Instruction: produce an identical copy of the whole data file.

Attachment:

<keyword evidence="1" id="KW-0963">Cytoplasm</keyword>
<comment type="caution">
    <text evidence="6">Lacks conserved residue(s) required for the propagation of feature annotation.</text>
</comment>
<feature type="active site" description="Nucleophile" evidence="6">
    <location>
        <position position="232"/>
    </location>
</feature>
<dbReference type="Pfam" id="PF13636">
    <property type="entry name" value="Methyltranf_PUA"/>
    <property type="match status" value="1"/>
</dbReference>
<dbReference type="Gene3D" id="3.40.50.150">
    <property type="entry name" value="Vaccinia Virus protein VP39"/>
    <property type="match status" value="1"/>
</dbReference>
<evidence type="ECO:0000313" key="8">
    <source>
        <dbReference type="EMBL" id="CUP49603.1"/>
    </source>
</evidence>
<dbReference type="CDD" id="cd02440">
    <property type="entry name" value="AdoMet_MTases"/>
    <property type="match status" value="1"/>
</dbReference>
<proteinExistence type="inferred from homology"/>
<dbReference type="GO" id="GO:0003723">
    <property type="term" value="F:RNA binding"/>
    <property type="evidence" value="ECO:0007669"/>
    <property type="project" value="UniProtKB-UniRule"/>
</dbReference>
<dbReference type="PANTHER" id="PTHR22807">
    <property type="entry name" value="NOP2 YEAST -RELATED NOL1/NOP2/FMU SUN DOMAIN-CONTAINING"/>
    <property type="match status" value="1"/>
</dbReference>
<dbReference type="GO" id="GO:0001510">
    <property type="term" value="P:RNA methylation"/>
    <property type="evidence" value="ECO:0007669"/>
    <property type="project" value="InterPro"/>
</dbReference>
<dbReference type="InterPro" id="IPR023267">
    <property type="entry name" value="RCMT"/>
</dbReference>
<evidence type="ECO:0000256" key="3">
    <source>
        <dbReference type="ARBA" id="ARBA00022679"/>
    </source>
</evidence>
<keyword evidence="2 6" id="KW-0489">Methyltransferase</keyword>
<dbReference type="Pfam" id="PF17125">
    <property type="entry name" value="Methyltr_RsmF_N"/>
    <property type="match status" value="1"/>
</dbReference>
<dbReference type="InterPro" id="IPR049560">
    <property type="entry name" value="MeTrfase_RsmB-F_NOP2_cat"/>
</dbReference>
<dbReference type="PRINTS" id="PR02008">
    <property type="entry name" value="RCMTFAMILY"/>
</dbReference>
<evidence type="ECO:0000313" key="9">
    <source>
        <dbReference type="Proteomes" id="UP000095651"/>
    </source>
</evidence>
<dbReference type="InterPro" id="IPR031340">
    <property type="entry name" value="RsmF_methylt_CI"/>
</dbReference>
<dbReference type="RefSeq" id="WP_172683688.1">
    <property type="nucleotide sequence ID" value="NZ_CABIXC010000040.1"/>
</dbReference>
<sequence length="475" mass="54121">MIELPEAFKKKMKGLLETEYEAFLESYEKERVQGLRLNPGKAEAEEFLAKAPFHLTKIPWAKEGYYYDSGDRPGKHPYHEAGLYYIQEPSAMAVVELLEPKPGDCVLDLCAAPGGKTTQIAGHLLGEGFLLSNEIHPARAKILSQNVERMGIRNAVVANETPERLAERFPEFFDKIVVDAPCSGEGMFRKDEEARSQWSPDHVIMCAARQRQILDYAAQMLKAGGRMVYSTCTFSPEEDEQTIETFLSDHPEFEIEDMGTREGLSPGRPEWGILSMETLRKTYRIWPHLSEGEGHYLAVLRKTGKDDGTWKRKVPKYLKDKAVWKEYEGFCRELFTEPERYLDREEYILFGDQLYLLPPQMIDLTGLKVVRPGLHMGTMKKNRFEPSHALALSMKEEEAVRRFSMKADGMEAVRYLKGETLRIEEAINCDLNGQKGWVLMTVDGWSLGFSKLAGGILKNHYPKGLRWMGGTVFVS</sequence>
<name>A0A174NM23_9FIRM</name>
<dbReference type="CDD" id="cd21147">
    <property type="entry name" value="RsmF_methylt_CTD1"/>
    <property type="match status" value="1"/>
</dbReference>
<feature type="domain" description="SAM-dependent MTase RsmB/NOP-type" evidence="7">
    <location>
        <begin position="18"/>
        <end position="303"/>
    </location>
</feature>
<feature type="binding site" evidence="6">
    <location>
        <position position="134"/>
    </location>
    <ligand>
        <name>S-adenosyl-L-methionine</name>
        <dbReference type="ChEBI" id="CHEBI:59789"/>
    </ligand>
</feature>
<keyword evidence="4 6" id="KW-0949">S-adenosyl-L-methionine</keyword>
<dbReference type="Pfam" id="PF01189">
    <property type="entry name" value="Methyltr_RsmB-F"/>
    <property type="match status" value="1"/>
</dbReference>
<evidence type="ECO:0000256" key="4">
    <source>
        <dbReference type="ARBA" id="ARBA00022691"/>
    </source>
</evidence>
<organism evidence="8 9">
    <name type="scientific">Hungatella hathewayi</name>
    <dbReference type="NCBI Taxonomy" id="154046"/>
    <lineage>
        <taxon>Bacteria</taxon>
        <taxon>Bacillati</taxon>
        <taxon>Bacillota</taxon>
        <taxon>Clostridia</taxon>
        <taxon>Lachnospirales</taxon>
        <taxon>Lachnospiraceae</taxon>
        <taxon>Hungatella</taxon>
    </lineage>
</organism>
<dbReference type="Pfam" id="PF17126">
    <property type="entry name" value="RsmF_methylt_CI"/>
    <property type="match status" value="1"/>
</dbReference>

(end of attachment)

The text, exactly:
<keyword evidence="1" id="KW-0963">Cytoplasm</keyword>
<comment type="caution">
    <text evidence="6">Lacks conserved residue(s) required for the propagation of feature annotation.</text>
</comment>
<feature type="active site" description="Nucleophile" evidence="6">
    <location>
        <position position="232"/>
    </location>
</feature>
<dbReference type="Pfam" id="PF13636">
    <property type="entry name" value="Methyltranf_PUA"/>
    <property type="match status" value="1"/>
</dbReference>
<dbReference type="Gene3D" id="3.40.50.150">
    <property type="entry name" value="Vaccinia Virus protein VP39"/>
    <property type="match status" value="1"/>
</dbReference>
<evidence type="ECO:0000313" key="8">
    <source>
        <dbReference type="EMBL" id="CUP49603.1"/>
    </source>
</evidence>
<dbReference type="CDD" id="cd02440">
    <property type="entry name" value="AdoMet_MTases"/>
    <property type="match status" value="1"/>
</dbReference>
<proteinExistence type="inferred from homology"/>
<dbReference type="GO" id="GO:0003723">
    <property type="term" value="F:RNA binding"/>
    <property type="evidence" value="ECO:0007669"/>
    <property type="project" value="UniProtKB-UniRule"/>
</dbReference>
<dbReference type="PANTHER" id="PTHR22807">
    <property type="entry name" value="NOP2 YEAST -RELATED NOL1/NOP2/FMU SUN DOMAIN-CONTAINING"/>
    <property type="match status" value="1"/>
</dbReference>
<dbReference type="GO" id="GO:0001510">
    <property type="term" value="P:RNA methylation"/>
    <property type="evidence" value="ECO:0007669"/>
    <property type="project" value="InterPro"/>
</dbReference>
<dbReference type="InterPro" id="IPR023267">
    <property type="entry name" value="RCMT"/>
</dbReference>
<evidence type="ECO:0000256" key="3">
    <source>
        <dbReference type="ARBA" id="ARBA00022679"/>
    </source>
</evidence>
<keyword evidence="2 6" id="KW-0489">Methyltransferase</keyword>
<dbReference type="Pfam" id="PF17125">
    <property type="entry name" value="Methyltr_RsmF_N"/>
    <property type="match status" value="1"/>
</dbReference>
<dbReference type="InterPro" id="IPR049560">
    <property type="entry name" value="MeTrfase_RsmB-F_NOP2_cat"/>
</dbReference>
<dbReference type="PRINTS" id="PR02008">
    <property type="entry name" value="RCMTFAMILY"/>
</dbReference>
<evidence type="ECO:0000313" key="9">
    <source>
        <dbReference type="Proteomes" id="UP000095651"/>
    </source>
</evidence>
<dbReference type="InterPro" id="IPR031340">
    <property type="entry name" value="RsmF_methylt_CI"/>
</dbReference>
<dbReference type="RefSeq" id="WP_172683688.1">
    <property type="nucleotide sequence ID" value="NZ_CABIXC010000040.1"/>
</dbReference>
<sequence length="475" mass="54121">MIELPEAFKKKMKGLLETEYEAFLESYEKERVQGLRLNPGKAEAEEFLAKAPFHLTKIPWAKEGYYYDSGDRPGKHPYHEAGLYYIQEPSAMAVVELLEPKPGDCVLDLCAAPGGKTTQIAGHLLGEGFLLSNEIHPARAKILSQNVERMGIRNAVVANETPERLAERFPEFFDKIVVDAPCSGEGMFRKDEEARSQWSPDHVIMCAARQRQILDYAAQMLKAGGRMVYSTCTFSPEEDEQTIETFLSDHPEFEIEDMGTREGLSPGRPEWGILSMETLRKTYRIWPHLSEGEGHYLAVLRKTGKDDGTWKRKVPKYLKDKAVWKEYEGFCRELFTEPERYLDREEYILFGDQLYLLPPQMIDLTGLKVVRPGLHMGTMKKNRFEPSHALALSMKEEEAVRRFSMKADGMEAVRYLKGETLRIEEAINCDLNGQKGWVLMTVDGWSLGFSKLAGGILKNHYPKGLRWMGGTVFVS</sequence>
<name>A0A174NM23_9FIRM</name>
<dbReference type="CDD" id="cd21147">
    <property type="entry name" value="RsmF_methylt_CTD1"/>
    <property type="match status" value="1"/>
</dbReference>
<feature type="domain" description="SAM-dependent MTase RsmB/NOP-type" evidence="7">
    <location>
        <begin position="18"/>
        <end position="303"/>
    </location>
</feature>
<feature type="binding site" evidence="6">
    <location>
        <position position="134"/>
    </location>
    <ligand>
        <name>S-adenosyl-L-methionine</name>
        <dbReference type="ChEBI" id="CHEBI:59789"/>
    </ligand>
</feature>
<keyword evidence="4 6" id="KW-0949">S-adenosyl-L-methionine</keyword>
<dbReference type="Pfam" id="PF01189">
    <property type="entry name" value="Methyltr_RsmB-F"/>
    <property type="match status" value="1"/>
</dbReference>
<evidence type="ECO:0000256" key="4">
    <source>
        <dbReference type="ARBA" id="ARBA00022691"/>
    </source>
</evidence>
<organism evidence="8 9">
    <name type="scientific">Hungatella hathewayi</name>
    <dbReference type="NCBI Taxonomy" id="154046"/>
    <lineage>
        <taxon>Bacteria</taxon>
        <taxon>Bacillati</taxon>
        <taxon>Bacillota</taxon>
        <taxon>Clostridia</taxon>
        <taxon>Lachnospirales</taxon>
        <taxon>Lachnospiraceae</taxon>
        <taxon>Hungatella</taxon>
    </lineage>
</organism>
<dbReference type="Pfam" id="PF17126">
    <property type="entry name" value="RsmF_methylt_CI"/>
    <property type="match status" value="1"/>
</dbReference>